These two images are from Landsat satellite imagery. I used what are called false-color composites that show vegetation as red, and make the glacier ice a bit easier to see. The unfortunate black striping in the 2012 image is from a failure of what’s called the Scan Line Corrector on the Landsat 7 satellite. The outlines for Mendenhall glacier in 1993, 2010, 2011, and 2012 are shown in progressively lighter shades of blue.
In 1993 Mendenhall Glacier extended to Nugget Falls, where a popular trail ends today, and many people play in the sand where the ice stood not too long ago. Since then it has retreated dramatically, especially where in contact with the lake where calving results in the loss of a great deal of mass. Note that the retreat along the bedrock peninsula that juts out into the lake, where the glacier is grounded and there is no calving, is much less. To measure the rate of retreat since 1993 I took the average across the entire terminus, including the portion that calves into Mendenhall Lake and the portion that is grounded on the bedrock peninsula.
Before I tell you the numbers I need to post a little disclaimer. Landsat satellite imagery, with a resolution of 30 meters (the width of each pixel represents 30 meters on the ground), is far from ideal to determine annual glacier length change. My intent here is to get a rough estimate of change to lend some context to the repeat photography.
With that said, here’s (roughly) how fast Mendenhall Glacier has been receding since 1993 when my dad and I first hiked Thunder Mountain:
- 1993 – 2010: Total retreat of 538 meters (m), or 32 m per year
- 2010 – 2011: 56 m
- 2011 – 2012: 40 m
- 1993 – 2012: Total retreat of 660 meters (m), or 35 m per year
[NOTE: Values reported here are rounded to the nearest meter and thus total retreat does not jive with the annual rates.]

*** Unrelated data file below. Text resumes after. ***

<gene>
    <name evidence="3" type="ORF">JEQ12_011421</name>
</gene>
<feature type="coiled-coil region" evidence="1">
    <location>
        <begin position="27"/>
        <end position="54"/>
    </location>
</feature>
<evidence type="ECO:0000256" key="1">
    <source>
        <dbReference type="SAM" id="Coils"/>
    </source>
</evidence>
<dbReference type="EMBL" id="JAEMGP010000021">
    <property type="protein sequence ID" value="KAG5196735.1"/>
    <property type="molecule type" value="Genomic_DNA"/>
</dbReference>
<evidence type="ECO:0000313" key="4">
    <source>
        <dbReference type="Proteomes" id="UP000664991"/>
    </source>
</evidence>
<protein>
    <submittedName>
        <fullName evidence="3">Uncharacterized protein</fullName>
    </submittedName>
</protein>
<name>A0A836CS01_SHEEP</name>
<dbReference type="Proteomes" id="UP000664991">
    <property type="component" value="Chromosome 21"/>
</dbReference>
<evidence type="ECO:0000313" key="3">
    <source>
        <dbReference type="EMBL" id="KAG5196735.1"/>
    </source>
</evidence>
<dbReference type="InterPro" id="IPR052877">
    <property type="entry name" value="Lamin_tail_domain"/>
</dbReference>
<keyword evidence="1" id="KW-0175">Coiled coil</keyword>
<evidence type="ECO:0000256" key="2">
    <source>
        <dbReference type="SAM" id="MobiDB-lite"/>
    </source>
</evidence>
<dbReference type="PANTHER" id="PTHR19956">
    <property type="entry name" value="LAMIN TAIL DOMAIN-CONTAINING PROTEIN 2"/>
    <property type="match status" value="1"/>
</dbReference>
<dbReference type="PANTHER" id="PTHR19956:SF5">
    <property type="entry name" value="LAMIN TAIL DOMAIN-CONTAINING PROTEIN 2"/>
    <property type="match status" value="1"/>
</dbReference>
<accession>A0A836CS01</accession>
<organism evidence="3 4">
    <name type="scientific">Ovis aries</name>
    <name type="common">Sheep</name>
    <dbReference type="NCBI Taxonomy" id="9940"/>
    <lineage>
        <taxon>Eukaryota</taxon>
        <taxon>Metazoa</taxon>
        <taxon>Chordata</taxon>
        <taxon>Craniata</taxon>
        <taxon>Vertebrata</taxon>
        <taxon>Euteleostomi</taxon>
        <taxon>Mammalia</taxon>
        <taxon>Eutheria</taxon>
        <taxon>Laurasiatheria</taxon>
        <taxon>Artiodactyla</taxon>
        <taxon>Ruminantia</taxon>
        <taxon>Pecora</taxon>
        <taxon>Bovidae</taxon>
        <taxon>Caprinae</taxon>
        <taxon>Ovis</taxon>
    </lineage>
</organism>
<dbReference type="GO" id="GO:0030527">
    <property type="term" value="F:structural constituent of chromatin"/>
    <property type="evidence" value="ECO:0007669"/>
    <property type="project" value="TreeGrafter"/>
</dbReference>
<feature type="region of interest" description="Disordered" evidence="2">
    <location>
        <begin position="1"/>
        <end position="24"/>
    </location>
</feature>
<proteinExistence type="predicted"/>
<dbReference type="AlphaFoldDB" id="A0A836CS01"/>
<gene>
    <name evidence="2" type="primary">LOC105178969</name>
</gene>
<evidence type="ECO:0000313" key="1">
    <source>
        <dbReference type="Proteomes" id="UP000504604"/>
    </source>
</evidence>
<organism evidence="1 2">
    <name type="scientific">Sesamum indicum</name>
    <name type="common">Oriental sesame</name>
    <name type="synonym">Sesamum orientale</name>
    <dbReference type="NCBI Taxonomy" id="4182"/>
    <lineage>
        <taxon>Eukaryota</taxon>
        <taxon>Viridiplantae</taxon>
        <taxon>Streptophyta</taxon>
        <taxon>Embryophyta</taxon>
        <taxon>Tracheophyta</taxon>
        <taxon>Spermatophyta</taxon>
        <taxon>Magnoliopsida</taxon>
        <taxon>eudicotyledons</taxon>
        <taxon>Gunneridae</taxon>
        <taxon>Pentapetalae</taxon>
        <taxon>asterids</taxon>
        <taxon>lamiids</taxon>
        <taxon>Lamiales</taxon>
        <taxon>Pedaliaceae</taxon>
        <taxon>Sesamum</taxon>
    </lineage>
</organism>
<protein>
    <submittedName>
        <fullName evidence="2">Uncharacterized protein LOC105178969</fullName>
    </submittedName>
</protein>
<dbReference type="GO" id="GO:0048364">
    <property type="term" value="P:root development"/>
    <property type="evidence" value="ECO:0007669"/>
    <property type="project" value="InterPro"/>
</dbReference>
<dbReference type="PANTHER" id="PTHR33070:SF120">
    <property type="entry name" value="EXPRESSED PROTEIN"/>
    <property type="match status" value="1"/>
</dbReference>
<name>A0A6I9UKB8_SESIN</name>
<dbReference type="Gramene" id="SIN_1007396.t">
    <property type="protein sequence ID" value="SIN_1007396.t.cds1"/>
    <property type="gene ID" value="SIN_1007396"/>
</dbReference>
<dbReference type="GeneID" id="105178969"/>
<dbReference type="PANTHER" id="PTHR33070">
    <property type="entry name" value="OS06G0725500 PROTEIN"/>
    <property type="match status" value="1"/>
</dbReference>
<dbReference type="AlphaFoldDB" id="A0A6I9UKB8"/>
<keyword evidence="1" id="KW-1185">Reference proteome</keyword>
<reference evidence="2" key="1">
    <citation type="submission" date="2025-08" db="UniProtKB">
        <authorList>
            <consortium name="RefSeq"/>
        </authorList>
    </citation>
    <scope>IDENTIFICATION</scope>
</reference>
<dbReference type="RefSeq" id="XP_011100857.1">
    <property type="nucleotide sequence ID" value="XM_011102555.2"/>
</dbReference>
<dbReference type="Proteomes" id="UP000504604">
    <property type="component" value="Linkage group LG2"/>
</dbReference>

From these measurements it appears that recent retreat of Mendenhall Glacier (2010 – 2012) has been greater than the average rates since 1993. Although it’s not readily apparent from the repeat photographs, the retreat of Mendenhall Glacier has continued in 2012, and at what appears to be a rate that is a bit faster than the average since 1993.
I too visited this site on Thunder Mountain this past summer with the intent of getting a shot of me standing in the same place as in 1993. Unfortunately I didn’t have the right lens in my camera kit that day to get the same perspective that was captured in 1993. I hope to return to Thunder Mountain with my dad in the summer of 2013 to capture the ’20th anniversary’ shot of our initial journey to this spot.
Me with cousins Jana and Shannon at the Thunder Mountain repeat-photograph site. August 2012.
Standing on Thunder Mountain, 1993 image in hand, enjoying the stunning view of Mendenhall Glacier, I was struck by the incredible magnitude of change. Not really saddened, but more in awe of the incredible dynamism of the natural world around us. I’m captivated by these rapidly changing, intensely beautiful masses of ice and snow, and hope that I can bring a bit of this experience to you through images and a bit of analysis.
More on Mendenhall Glacier at GlacierChange.org
Facts and figures on Mendenhall Glacier change from University of Alaska Southeast
Elleanor Boyce’s Masters Thesis on the retreat of Mendenhall Glacier
Stunning time lapse of Mendenhall Glacier retreat by James Balog’s Extreme Ice Survey
Motyka et al. 2003. Twentieth Century thinning of Mendenhall Glacier, Alaska, and its relationship to climate, lake calving, and glacier run-off, Global and Planetary Change, 35, 93-112.
Post and photos by Kristin Timm
[This post is part of a series of real-time communication from participants in the 2012 Juneau Icefield Research Program. The program begins June 23rd and concludes August 18th.]